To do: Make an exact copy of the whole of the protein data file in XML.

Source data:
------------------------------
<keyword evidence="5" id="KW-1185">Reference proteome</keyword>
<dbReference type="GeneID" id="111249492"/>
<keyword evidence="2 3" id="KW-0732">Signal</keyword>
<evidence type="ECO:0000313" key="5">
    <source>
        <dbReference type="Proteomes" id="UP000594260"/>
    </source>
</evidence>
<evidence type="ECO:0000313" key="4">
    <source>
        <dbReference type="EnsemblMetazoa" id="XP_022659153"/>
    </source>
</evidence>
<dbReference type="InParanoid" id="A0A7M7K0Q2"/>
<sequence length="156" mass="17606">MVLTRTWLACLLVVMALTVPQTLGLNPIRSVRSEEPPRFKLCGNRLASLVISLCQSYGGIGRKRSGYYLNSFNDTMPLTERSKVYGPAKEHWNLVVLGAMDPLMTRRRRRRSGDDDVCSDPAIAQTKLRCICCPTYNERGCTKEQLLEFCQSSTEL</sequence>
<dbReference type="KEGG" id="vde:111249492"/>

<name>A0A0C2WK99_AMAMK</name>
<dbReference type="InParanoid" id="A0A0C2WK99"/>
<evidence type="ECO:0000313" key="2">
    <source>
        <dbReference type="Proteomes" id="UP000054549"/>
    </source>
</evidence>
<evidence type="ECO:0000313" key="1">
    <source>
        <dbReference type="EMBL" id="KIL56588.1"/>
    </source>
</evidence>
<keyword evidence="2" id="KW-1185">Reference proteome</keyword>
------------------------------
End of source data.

<keyword evidence="5" id="KW-1185">Reference proteome</keyword>
<dbReference type="GeneID" id="111249492"/>
<keyword evidence="2 3" id="KW-0732">Signal</keyword>
<evidence type="ECO:0000313" key="5">
    <source>
        <dbReference type="Proteomes" id="UP000594260"/>
    </source>
</evidence>
<evidence type="ECO:0000313" key="4">
    <source>
        <dbReference type="EnsemblMetazoa" id="XP_022659153"/>
    </source>
</evidence>
<dbReference type="InParanoid" id="A0A7M7K0Q2"/>
<sequence length="156" mass="17606">MVLTRTWLACLLVVMALTVPQTLGLNPIRSVRSEEPPRFKLCGNRLASLVISLCQSYGGIGRKRSGYYLNSFNDTMPLTERSKVYGPAKEHWNLVVLGAMDPLMTRRRRRRSGDDDVCSDPAIAQTKLRCICCPTYNERGCTKEQLLEFCQSSTEL</sequence>
<dbReference type="KEGG" id="vde:111249492"/>

<name>A0A0C2WK99_AMAMK</name>
<dbReference type="InParanoid" id="A0A0C2WK99"/>
<evidence type="ECO:0000313" key="2">
    <source>
        <dbReference type="Proteomes" id="UP000054549"/>
    </source>
</evidence>
<evidence type="ECO:0000313" key="1">
    <source>
        <dbReference type="EMBL" id="KIL56588.1"/>
    </source>
</evidence>
<keyword evidence="2" id="KW-1185">Reference proteome</keyword>